Based on past experience, when the indicator has sent out warning signs of a turning point in the economic cycle, the signal issued for the fourth quarter of 2013 is indicating that the long-term growth rate of the French economy is being crossed (Figure). This signal is fragile: the still very partial information on the first quarter of 2014, i.e. the business surveys for January, point towards the growth rate falling below its potential. The possibility of a real lasting recovery that is able to create jobs and reverse the trend in unemployment is thus still very uncertain.
Note on the leading indicator:
The leading indicator aims to forecast the quarterly growth rate for French GDP two quarters beyond the latest available data. The components of the indicator are selected from survey data sets that are rapidly available and unrevised. The selection of the data series is made on an econometric basis, starting from the business surveys carried out in different productive sectors (industry, construction, services, retail) and among consumers. Two series related to the international environment are also significant: the rate of growth of the real exchange rate of the euro against the dollar, and the real growth rate of oil prices.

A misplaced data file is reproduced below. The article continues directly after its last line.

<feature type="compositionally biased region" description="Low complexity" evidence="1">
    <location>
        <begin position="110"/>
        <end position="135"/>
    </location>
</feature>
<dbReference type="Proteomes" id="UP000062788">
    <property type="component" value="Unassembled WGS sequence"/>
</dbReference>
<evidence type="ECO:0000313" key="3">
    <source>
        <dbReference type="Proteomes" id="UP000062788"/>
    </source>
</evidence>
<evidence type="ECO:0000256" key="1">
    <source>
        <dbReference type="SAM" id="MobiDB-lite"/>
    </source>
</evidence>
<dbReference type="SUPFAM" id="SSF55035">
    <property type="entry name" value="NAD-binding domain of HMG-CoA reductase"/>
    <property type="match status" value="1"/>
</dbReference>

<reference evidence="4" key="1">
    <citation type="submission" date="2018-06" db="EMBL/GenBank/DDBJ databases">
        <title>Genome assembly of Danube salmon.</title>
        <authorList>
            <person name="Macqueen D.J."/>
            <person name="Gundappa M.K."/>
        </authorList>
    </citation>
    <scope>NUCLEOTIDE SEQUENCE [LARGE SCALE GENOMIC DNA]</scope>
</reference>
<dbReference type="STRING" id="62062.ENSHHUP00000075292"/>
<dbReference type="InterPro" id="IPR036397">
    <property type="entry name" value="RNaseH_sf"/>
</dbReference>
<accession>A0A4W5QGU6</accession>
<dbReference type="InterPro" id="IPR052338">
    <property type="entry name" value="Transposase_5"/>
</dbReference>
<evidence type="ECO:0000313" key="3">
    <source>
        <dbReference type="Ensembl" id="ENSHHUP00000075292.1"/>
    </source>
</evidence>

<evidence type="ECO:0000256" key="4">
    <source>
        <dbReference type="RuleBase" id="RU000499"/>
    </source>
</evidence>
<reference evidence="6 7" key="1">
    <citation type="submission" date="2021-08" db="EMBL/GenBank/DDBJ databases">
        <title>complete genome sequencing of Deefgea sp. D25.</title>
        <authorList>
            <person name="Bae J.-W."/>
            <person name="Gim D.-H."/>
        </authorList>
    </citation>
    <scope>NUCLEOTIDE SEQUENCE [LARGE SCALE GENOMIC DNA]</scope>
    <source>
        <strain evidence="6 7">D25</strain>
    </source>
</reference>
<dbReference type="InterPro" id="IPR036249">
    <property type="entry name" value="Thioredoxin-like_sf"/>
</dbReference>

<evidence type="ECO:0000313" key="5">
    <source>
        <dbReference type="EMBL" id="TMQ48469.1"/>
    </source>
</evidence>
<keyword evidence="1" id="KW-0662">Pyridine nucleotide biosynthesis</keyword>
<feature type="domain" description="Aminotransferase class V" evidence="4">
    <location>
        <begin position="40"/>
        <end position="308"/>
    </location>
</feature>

Some components are at least two quarters in advance and as such can be used to predict GDP growth. Others are coincidental, or are not sufficiently advanced to make a forecast two quarters ahead. These series need to be forecast, but over a short-term horizon that never exceeds four months.